A multiplex marker set for microsatellite typing and sexing of sooty terns Onychoprion fuscatus

Research output: Contribution to journalArticlepeer-review


Colleges, School and Institutes

External organisations

  • Sheffield University


Objectives: Seabirds have suffered dramatic population declines in recent decades with one such species being the sooty tern Onychoprion fuscatus. An urgent call to re-assess their conservation status has been made given that some populations, such as the one on Ascension Island, South Atlantic, have declined by over 80% in three generations. Little is known about their population genetics, which would aid conservation management through understanding
ecological processes and vulnerability to environmental change. We developed a multiplex microsatellite marker set for sooty terns including sex-typing markers to assist population genetics studies.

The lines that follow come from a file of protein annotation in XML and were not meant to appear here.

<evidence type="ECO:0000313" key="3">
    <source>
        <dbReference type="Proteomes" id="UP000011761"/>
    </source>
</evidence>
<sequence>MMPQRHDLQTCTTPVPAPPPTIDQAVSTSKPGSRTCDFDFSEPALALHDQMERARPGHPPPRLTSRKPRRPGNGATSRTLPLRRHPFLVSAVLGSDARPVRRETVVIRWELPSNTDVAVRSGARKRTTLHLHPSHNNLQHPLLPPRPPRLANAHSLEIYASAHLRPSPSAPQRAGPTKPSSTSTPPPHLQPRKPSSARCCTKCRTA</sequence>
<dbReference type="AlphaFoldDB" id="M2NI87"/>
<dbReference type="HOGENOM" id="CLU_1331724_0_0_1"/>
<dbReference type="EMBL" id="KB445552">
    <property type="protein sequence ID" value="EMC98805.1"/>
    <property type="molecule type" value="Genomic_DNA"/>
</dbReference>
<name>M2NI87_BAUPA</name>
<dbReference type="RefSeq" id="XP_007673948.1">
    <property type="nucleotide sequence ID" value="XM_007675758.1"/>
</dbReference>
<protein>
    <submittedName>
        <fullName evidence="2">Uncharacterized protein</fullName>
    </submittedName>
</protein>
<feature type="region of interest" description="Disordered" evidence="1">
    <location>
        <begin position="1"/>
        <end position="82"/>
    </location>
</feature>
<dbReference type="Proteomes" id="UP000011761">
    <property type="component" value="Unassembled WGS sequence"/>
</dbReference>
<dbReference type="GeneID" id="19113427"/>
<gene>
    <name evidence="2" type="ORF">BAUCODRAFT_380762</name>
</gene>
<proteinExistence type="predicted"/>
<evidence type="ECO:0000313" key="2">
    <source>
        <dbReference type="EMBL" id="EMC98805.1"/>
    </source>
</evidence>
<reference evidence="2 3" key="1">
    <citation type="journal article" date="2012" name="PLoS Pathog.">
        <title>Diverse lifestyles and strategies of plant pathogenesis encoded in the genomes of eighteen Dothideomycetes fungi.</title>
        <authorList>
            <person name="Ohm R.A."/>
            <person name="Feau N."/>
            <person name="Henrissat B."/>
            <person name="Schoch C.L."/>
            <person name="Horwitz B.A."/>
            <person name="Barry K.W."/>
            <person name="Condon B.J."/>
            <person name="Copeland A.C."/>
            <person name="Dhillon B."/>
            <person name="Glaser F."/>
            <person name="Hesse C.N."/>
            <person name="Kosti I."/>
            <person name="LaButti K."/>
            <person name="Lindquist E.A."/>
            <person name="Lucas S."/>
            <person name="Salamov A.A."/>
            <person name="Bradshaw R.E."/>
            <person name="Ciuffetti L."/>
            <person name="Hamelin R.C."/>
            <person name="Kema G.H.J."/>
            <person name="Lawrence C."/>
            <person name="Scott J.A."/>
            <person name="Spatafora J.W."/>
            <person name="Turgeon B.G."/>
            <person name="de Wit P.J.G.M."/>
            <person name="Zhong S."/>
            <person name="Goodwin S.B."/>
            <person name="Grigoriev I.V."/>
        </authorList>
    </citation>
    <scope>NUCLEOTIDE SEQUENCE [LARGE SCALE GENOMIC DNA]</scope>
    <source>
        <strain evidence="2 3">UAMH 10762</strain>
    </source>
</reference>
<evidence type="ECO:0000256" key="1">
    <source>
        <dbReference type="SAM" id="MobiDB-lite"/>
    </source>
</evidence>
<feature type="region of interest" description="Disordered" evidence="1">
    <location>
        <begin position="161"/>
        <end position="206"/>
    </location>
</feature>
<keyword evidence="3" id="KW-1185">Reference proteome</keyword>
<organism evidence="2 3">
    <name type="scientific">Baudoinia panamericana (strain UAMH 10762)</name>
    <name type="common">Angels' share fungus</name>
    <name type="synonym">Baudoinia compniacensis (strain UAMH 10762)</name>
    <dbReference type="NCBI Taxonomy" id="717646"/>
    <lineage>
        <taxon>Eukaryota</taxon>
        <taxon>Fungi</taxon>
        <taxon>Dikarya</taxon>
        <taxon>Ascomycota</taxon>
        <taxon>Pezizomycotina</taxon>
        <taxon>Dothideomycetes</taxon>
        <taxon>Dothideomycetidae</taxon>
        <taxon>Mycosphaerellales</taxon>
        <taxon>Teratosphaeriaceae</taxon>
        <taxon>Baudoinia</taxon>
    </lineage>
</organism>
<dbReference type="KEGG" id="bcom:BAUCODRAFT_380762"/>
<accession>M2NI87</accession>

Results: Fifty microsatellite loci were isolated and tested in 23 individuals from Ascension Island. Thirty-one were polymorphic and displayed between 4 and 20 alleles. Three loci were Z-linked and two autosomal loci deviated from
Hardy–Weinberg equilibrium. The remaining 26 autosomal loci together with three sex-typing makers were optimised in seven polymerase chain reaction plexes. These 26 highly polymorphic markers will be useful for understanding
genetic structure of the Ascension Island population and the species as a whole. Combining these with recently developed microsatellite markers isolated from Indian Ocean birds will allow for assessment of global population structure and genetic diversity.


Original languageEnglish
Article number756
JournalBMC Research Notes
Publication statusPublished - 20 Dec 2017


  • Ascension island , colonial seabird , conservation , microsatellite loci , PCR , population genetics , relatedness , sex-typing